The rule I’ve chosen takes its coefficients from the Rudebusch version of the Taylor rule; 1.3 times the deviation of unemployment from 5 percent + 2 times the deviation of core inflation (CPI) from 2 percent. So it’s 1.3* ABS(unemployment – 5) + 2* ABS(core inflation – 2). You can make up your own version; I don’t think it will look very different.

I don’t have any big problem with this index, but I prefer to use NGDP deviations from trend for two reasons.  First, I’d rather not try to estimate the natural rate of unemployment.  So I prefer NGDP (which includes real output) rather than unemployment.  Of course the closest parallel would be to use deviations from the natural rate of real output, which is equally hard to estimate.  But I favor simply targeting NGDP, as most of the problems (wrongly) attributed to inflation instability are actually associated with instability in NGDP growth.

More importantly, my Fedfail index treats supply shocks very differently from Krugman’s index.  In Krugman’s index each term is calculated as an absolute value.  Thus if a supply shock causes both unemployment and inflation to rise above normal, the Fedfail index gets worse.  But in my view that’s not really a monetary policy failure, as the Fed can’t do much about supply shocks.  So I’d prefer to use a steady 5% NGDP growth track as my benchmark for success, even if a supply shock causes inflation to rise above 2% and real growth to fall below 3%.  In a sense, Krugman’s index shows how poorly the economy is doing, not how much AD is deviating from its appropriate level.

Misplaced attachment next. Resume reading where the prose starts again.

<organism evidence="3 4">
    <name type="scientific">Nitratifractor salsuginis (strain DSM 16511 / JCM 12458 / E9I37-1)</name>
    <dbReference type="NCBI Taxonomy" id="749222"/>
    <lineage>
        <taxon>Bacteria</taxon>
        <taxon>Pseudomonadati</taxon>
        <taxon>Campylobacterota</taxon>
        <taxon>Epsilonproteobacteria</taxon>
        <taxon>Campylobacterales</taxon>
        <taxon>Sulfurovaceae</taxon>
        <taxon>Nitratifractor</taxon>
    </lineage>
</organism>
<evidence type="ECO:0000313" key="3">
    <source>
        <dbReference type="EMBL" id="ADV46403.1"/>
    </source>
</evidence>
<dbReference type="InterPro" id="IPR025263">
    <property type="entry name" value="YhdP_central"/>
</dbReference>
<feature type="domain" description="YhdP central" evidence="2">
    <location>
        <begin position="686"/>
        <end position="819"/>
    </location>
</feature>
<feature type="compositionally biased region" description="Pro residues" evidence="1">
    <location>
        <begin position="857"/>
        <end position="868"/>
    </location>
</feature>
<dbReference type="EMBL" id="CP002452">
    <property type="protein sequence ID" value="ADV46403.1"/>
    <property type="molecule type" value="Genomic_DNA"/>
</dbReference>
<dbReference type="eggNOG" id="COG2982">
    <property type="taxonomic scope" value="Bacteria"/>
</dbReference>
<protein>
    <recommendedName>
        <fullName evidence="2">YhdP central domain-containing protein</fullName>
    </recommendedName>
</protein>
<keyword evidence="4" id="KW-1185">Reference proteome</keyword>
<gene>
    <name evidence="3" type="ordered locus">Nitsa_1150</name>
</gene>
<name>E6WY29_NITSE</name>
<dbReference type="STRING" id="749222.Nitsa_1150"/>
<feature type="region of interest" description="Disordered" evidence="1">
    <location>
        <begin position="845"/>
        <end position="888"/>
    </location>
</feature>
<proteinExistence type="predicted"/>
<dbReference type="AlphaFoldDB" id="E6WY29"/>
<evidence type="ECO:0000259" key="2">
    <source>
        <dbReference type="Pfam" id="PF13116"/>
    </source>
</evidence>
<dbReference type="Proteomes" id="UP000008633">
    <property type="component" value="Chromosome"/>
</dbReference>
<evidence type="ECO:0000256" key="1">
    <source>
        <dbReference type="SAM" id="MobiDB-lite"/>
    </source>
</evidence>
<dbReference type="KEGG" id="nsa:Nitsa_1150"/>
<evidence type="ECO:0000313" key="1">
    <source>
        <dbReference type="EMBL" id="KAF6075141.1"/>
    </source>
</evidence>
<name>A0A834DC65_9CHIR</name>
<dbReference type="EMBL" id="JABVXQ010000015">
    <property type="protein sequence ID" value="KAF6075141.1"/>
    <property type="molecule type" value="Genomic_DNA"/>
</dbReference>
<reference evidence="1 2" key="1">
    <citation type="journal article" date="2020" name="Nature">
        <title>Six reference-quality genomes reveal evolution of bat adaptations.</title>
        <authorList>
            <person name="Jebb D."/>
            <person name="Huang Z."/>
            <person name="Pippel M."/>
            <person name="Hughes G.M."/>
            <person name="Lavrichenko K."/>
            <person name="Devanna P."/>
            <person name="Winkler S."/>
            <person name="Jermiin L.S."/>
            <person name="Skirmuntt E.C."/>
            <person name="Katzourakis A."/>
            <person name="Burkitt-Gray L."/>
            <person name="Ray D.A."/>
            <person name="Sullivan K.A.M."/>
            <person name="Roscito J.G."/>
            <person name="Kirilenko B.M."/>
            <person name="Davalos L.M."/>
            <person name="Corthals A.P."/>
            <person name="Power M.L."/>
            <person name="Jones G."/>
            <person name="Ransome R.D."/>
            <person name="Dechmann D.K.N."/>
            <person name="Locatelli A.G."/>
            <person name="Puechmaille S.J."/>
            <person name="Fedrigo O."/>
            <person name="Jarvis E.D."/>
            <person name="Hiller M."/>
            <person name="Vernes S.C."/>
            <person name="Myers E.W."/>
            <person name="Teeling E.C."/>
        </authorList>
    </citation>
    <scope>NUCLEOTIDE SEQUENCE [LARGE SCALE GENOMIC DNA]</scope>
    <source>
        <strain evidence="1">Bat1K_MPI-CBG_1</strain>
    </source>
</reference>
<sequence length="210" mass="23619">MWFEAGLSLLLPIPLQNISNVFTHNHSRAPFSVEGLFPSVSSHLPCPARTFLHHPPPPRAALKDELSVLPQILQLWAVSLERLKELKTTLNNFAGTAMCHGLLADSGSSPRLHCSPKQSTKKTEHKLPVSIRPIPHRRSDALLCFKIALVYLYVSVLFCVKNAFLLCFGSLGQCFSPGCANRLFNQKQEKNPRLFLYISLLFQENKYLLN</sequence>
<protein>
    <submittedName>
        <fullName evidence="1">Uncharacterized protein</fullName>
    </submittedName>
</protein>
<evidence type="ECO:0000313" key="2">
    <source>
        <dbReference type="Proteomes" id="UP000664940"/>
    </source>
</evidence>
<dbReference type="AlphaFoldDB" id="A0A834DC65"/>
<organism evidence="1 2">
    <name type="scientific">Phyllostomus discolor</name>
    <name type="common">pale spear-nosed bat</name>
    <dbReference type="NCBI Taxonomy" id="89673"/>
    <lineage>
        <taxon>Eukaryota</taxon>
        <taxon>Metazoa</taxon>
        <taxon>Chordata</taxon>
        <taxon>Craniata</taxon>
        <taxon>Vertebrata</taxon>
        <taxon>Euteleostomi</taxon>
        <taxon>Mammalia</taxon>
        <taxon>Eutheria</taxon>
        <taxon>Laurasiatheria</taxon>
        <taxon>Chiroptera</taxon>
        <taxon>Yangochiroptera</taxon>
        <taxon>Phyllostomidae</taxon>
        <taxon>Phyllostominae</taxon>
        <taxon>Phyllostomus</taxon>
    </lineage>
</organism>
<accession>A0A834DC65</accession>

[Note, please let me know if I misinterpreted Krugman’s index, especially the absolute value expression.]

PS.  The snarky “party line” comment wasn’t aimed at Gagnon, he’s been saying these things for a long time—indeed arguably helped created the “party line.”  Instead, it was aimed at Krugman.  And a note to Krugman-lovers:  I hope it goes without saying that the whole thing was meant to be humorous, I am quite aware that Krugman has held some of these views for quite a long time, it’s just that recently he is giving them more emphasis.



7 Responses to “The perils of reaching the truth before Krugman”

  1. Gravatar of Indy Indy
    24. July 2010 at 10:59

    Here’s my problem with Krugman’s index: If we had 100% employment with 0 inflation – would that be “Fed Fail” or “Fed Success”? It would get a hefty 10.5 on his fail index. 5% higher unemployment and 2% higher inflation get a “perfect” 0. 10% unemployment with 4% inflation gets us back to 10.5. But the first set of conditions would be great, while the second set would be awful.

    Krugman would respond by saying “Oh, but those first conditions are impossible according to my Macroeconomic model. The Fed could never achieve that. I’m trying to measure the difference between what the fed could actually do, and what they are presently achieving.”